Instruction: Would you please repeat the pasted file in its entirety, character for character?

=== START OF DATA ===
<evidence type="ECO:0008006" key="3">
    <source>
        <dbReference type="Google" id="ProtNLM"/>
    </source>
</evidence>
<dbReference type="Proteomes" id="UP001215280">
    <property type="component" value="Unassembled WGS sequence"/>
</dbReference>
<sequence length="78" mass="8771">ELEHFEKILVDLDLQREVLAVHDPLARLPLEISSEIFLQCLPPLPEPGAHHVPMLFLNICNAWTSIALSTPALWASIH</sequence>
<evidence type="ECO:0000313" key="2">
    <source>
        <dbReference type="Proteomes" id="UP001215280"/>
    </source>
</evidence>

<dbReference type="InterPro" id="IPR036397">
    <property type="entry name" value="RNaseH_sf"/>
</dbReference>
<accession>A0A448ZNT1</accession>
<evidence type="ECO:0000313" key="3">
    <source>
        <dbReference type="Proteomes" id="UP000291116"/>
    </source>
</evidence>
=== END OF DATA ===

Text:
<evidence type="ECO:0008006" key="3">
    <source>
        <dbReference type="Google" id="ProtNLM"/>
    </source>
</evidence>
<dbReference type="Proteomes" id="UP001215280">
    <property type="component" value="Unassembled WGS sequence"/>
</dbReference>
<sequence length="78" mass="8771">ELEHFEKILVDLDLQREVLAVHDPLARLPLEISSEIFLQCLPPLPEPGAHHVPMLFLNICNAWTSIALSTPALWASIH</sequence>
<evidence type="ECO:0000313" key="2">
    <source>
        <dbReference type="Proteomes" id="UP001215280"/>
    </source>
</evidence>

<dbReference type="InterPro" id="IPR036397">
    <property type="entry name" value="RNaseH_sf"/>
</dbReference>
<accession>A0A448ZNT1</accession>
<evidence type="ECO:0000313" key="3">
    <source>
        <dbReference type="Proteomes" id="UP000291116"/>
    </source>
</evidence>